St. Mary's Law Journal


Over the years Congress has enacted and amended several versions of the United States Code (U.S.C) § 925(c). Several reported cases illustrate the courts’ early efforts to develop a coherent body of jurisprudence with respect to the procedural and substantive aspects of U.S.C. § 925(c) judicial review. Specifically, the § 925(c) denials of relief by the Director before the congressional appropriations ban commenced in 1993. Although the methodology and reasoning behind these decisions differ in their details, several themes are discernable. First, even without the express provisions for judicial review added by the Firearms Owners Protection Act (FOPA), courts consistently determined they had subject matter jurisdiction to review the Bureau of Alcohol, Tobacco and Firearms (BATF) § 925(c) denials of relief. Second, courts approached the task of reviewing BATF denials with substantial deference to the agency’s determinations. As a result of these deferential reviews, decisions routinely upheld the Director’s exercise of discretion. A substantial change came about after the congressional ban against the BATF’s use of appropriated funds to investigate or act upon applications for § 925 (c) relief. The focus of appeals shifted from administrative law questions governing the scope of judicial review to the subject matter jurisdiction of federal districts courts. The related question of the exhaustion of administrative remedies also became an important one during this shift. Following an overview of the relevant federal firearms statutes, this Article describes the legislative and decisional background related to the current provisions of Title 18, Chapter 44 of the U.S.C. at issue in U.S. v. Bean. It then examines the federal appellate decisions interpreting the effect of the BATF’s funding bans by Congress regarding § 925(c) relief requests.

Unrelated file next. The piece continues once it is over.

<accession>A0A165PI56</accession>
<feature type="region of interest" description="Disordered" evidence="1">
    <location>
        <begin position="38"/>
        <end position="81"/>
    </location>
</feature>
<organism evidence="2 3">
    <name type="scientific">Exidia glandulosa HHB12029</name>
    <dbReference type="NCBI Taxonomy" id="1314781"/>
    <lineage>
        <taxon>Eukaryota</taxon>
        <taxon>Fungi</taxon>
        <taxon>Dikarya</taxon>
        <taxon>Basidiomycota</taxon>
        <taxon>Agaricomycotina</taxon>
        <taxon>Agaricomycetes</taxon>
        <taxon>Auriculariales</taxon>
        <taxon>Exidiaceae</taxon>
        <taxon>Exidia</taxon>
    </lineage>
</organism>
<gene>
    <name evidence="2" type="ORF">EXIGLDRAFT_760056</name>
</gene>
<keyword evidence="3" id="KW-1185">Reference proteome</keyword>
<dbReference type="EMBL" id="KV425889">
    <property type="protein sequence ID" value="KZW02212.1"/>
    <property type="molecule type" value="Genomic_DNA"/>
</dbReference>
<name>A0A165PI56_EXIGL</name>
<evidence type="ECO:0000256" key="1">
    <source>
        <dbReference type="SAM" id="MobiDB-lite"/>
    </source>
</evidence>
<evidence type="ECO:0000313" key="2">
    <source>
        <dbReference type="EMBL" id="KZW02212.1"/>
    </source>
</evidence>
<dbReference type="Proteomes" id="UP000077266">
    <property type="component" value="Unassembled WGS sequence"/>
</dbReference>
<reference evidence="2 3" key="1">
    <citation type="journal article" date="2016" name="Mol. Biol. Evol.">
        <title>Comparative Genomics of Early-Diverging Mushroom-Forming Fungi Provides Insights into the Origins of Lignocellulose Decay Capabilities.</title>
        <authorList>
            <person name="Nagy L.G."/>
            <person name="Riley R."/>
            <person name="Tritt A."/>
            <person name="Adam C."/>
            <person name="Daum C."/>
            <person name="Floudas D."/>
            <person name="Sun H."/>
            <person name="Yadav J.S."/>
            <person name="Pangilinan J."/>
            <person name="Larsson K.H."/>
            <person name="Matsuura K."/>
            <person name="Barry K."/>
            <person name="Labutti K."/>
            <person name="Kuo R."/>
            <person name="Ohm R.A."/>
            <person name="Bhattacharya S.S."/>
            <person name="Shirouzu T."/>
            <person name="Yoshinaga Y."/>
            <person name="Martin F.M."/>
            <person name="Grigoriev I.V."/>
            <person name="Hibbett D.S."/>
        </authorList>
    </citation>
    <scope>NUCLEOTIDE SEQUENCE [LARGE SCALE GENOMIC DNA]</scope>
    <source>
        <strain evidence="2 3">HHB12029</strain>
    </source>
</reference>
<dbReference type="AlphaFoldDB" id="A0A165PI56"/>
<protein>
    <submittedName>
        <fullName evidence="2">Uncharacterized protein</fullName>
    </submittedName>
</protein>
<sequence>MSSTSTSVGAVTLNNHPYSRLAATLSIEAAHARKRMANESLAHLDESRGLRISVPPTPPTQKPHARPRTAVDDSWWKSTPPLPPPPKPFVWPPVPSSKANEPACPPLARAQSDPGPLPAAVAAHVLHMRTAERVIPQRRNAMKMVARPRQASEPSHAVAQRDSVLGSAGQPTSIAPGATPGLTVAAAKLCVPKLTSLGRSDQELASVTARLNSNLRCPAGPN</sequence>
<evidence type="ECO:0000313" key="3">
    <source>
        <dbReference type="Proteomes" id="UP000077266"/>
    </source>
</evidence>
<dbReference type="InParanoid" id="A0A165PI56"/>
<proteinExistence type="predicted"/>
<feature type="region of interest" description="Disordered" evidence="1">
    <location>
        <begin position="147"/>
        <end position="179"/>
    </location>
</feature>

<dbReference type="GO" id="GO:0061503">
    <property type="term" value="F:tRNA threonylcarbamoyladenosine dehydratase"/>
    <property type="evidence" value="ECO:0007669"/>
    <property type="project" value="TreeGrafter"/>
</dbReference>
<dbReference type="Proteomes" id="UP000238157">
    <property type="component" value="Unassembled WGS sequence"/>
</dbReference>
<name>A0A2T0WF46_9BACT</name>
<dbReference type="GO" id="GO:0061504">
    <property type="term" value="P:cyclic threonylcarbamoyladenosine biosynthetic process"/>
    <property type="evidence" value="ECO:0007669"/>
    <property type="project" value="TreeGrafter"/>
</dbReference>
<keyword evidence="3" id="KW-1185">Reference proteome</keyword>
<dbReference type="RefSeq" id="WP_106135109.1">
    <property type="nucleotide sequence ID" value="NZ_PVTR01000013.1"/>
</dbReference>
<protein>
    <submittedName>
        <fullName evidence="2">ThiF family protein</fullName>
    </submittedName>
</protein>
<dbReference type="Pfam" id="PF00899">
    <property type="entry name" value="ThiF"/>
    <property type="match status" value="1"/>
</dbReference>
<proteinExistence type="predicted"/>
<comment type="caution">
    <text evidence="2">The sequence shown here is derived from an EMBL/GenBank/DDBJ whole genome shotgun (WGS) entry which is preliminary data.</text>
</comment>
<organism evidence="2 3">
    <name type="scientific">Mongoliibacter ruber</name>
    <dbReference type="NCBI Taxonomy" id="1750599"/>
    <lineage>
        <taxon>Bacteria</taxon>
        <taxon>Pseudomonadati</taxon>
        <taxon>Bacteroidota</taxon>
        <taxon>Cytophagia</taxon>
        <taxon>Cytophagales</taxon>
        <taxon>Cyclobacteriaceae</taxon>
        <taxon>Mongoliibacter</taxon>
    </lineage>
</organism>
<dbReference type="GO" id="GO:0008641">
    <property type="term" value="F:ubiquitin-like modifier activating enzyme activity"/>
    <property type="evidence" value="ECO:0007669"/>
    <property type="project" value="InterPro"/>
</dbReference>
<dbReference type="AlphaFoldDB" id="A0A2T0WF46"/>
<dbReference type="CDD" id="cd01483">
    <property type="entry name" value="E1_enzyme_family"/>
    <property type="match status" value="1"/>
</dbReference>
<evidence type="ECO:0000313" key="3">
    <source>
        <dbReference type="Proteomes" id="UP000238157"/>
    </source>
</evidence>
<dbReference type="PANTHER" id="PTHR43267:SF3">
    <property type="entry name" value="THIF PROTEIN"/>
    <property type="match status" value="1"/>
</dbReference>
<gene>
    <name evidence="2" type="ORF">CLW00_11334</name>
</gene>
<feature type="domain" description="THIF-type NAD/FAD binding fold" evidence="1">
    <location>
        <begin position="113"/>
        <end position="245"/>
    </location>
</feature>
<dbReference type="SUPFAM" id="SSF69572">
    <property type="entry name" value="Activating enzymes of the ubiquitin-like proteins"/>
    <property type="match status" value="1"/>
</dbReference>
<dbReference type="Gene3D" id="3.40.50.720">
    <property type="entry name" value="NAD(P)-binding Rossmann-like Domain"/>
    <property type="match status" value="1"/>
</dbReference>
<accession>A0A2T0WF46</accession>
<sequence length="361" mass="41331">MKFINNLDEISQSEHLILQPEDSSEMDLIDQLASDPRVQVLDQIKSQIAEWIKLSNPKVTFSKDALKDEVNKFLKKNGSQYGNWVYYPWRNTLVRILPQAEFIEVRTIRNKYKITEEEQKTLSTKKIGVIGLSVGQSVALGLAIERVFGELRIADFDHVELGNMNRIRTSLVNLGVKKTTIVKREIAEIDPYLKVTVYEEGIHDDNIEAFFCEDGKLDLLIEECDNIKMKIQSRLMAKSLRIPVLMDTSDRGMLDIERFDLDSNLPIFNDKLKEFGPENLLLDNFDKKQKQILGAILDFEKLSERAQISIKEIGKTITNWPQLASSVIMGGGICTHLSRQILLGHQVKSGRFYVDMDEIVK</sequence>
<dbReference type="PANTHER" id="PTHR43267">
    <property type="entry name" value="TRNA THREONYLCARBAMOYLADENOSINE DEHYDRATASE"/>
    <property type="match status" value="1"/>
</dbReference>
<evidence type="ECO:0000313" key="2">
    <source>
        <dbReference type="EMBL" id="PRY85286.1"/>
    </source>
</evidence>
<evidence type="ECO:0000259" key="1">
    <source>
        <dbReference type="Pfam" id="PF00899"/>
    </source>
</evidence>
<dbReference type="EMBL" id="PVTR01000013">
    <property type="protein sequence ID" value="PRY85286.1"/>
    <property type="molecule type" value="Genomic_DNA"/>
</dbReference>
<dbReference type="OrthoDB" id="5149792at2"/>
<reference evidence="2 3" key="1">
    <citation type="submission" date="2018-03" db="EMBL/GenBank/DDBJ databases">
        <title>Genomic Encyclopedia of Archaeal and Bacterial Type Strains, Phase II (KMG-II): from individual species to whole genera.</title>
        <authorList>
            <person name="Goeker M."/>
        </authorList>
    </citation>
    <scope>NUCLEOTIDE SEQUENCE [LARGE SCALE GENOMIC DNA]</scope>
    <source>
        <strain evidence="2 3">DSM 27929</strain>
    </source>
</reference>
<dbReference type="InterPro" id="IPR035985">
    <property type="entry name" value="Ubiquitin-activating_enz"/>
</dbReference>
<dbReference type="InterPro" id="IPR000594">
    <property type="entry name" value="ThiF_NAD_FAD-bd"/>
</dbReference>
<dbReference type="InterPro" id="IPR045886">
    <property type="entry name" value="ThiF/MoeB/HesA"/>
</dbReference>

St. Mary's University School of Law